Rising Gas Prices Threaten Consumers, Cutting Into Trump's Tax Cuts

In the Trump economy, it's one step forward, one step back.

Surging oil prices -- partly the result of President Donald Trump's promise to renew sanctions against Iran, a major producer -- have pushed up gasoline prices at the pump for American drivers to the highest in four years. And the higher costs are eating into the extra savings workers are reaping from the income-tax cuts Trump signed into law in December.

The recent rise in gasoline prices has added about $30 a month in costs for the average American consumer, Bank of America Corp. economist Joseph Song estimated Wednesday in a report. That compares with an average monthly savings of $78 a month due to the tax cuts.

Pump prices have climbed to a national average of $2.87 per gallon, up from $2.49 at the start of the year, according to the motorists' group AAA. Bank of America's Song estimates that a price of $4 per gallon would completely wipe out all of the savings from Trump's tax cuts.

But already, the gas-price increases could be hurting consumer confidence, and thus depressing retail spending, according to Song.

"Higher gasoline prices could lead to `sticker price shock' at the gas pump, causing consumers to pull back spending more than one-for-one," Song wrote in the report. If crude oil prices rallied significantly from current levels, "the benefits from the tax cuts would be canceled out."

The increase in gas prices adds to a growing list of factors economists are weighing as they try to handicap growth prospects under Trump, including not just the tax cuts but also a potential trade war with China, reduced regulations on industry and a climbing national debt.

To complicate matters further, the Federal Reserve has been raising benchmark U.S. interest rates since late 2015, boosting borrowing costs for households and businesses with variable interest rates on their loans. And, at their meeting in June, officials at the central bank discussed the fact that higher oil prices were causing inflation to accelerate, minutes show; such worries could prompt the Fed to raise rates further, serving as an additional brake on the economy.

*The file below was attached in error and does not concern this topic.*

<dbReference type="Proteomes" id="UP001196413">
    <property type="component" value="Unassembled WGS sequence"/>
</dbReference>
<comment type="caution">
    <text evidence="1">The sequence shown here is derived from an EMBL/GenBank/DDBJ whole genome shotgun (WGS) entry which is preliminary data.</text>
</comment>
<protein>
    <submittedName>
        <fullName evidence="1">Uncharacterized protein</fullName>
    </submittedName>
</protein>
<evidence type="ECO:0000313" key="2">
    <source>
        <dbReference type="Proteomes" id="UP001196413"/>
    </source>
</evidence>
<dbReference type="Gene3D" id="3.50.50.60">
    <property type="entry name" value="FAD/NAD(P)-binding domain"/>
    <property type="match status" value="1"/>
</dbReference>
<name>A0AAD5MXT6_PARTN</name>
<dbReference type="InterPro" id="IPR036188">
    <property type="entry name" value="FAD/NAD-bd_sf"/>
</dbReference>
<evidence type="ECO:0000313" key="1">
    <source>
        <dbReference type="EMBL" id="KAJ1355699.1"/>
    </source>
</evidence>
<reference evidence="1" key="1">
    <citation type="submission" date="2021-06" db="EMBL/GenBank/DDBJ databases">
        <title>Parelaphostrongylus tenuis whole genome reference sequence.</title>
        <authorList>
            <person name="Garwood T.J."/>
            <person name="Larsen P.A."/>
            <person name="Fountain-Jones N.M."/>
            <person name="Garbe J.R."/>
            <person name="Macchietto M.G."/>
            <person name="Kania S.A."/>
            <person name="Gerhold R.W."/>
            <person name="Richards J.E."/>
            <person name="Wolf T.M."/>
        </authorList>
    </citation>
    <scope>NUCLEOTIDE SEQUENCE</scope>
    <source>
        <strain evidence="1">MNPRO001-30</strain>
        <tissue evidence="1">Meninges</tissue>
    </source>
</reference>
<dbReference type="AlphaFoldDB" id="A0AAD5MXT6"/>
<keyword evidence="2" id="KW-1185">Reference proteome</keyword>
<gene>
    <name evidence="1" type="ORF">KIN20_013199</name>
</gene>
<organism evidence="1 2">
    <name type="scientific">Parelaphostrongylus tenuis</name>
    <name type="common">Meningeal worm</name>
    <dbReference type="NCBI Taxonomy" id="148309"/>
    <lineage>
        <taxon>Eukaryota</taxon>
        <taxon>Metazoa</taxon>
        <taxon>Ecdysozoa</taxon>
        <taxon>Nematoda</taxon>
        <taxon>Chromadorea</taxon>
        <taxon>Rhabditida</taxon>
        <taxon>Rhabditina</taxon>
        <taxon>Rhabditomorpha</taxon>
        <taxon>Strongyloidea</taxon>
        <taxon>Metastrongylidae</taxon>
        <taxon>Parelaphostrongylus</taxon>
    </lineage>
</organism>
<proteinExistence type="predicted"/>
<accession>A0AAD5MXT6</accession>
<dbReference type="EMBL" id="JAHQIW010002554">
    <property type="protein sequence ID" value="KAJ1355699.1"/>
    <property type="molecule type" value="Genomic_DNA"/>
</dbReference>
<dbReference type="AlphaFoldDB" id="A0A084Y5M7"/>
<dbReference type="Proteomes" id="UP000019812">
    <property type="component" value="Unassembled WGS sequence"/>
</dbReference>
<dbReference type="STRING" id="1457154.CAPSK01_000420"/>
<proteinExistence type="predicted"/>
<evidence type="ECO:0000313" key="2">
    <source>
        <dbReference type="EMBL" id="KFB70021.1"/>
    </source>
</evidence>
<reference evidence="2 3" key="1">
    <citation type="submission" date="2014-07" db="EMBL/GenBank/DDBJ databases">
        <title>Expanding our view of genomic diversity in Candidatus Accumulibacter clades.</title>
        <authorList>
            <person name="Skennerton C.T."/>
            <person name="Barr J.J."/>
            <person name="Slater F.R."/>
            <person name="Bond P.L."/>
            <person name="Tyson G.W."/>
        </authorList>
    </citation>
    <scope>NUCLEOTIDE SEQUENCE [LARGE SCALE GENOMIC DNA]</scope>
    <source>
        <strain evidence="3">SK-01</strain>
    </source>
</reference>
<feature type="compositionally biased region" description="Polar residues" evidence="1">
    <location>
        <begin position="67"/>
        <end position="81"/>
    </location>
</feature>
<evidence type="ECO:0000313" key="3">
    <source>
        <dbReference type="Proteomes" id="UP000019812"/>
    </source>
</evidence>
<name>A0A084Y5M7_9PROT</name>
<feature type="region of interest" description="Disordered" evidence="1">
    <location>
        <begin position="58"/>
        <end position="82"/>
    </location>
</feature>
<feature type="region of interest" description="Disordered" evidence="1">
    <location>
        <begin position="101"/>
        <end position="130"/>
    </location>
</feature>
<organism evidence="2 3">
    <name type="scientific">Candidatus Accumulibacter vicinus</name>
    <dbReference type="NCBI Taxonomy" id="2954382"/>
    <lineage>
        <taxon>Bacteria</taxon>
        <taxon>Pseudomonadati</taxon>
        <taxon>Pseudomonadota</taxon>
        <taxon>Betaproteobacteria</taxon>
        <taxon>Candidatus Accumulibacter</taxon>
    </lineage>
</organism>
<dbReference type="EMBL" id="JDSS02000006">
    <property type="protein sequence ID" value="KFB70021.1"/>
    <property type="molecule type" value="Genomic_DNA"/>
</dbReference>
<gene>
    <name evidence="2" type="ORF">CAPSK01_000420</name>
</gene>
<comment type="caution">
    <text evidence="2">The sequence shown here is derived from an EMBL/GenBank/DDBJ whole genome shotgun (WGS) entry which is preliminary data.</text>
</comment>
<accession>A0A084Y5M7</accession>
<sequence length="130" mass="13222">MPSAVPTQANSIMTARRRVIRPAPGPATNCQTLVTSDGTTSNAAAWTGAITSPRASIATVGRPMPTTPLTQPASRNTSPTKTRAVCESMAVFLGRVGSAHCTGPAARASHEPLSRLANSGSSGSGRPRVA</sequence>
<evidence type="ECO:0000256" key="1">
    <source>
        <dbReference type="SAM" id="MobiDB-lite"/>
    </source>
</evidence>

They also discussed the "possible adverse effects of tariffs and other proposed trade restrictions," with some officials indicating that businesses might be scaling back or postponing plans for new investments "as a result of uncertainty over trade policy."  

U.S. Trade Representative Robert Lighthizer announced Tuesday that the president had ordered up 10% tariffs on some $200 billion of Chinese imports, in addition to the 25% tariffs already identified on $50 billion of imports from the country. China has retaliated with its own tariffs on U.S. exports and is threatening additional measures.

The president says China's trade surplus with the U.S. is unfair, but the tiff could push up prices for imported goods, effectively creating an additional tax on consumers that could hamper growth, economists say.

Trump has pushed Saudi Arabia to increase oil output to offset any loss of supplies from Iran. But, according to Song, Bank of America analysts predict that crude prices could jump "should sanctions on Iranian oil exports prove binding."   

So far, the extra cash from the tax cuts has helped consumers to afford higher gas prices. Another $1 per gallon increase in gas prices, however, would cost consumers an additional $60 a month, Song wrote. That amount would be "enough to offset the tax cuts for the majority of consumers."

The gas-price increases could disproportionately affect poorer Americans. The poorest fifth of households got just $5 a month extra on average from the tax cuts, or a 0.4% change in after-tax income, compared with a boost of $637, or 2.9%, for the top fifth.

"An additional downside risk comes from the fact that the 'gasoline tax' is regressive and has a bigger percentage on low income families," Song wrote.

Steve Blitz, chief U.S. economist for the forecasting firm TS Lombard, says Trump's flurry of policy initiatives - with countervalent effects on the economy - could ultimately undermine businesses' willingness to invest in new plants or hire more workers. That's especially true since many of the president's moves could be reversed by Congress or his successor.

When it comes to foreign and economic policy, Trump may be trying to tackle too much at once, Blitz says: Fight trade wars, cut taxes, rip up nuclear-disarmament agreements, shake up healthcare laws, rail against allies like Germany for not paying their fair share of defense spending. The list keeps growing. 

"As a business guy, what are you going to do?" Blitz said. "You're going to put your hands in your pocket and do nothing, until you understand what is the permanent path of all these policies."

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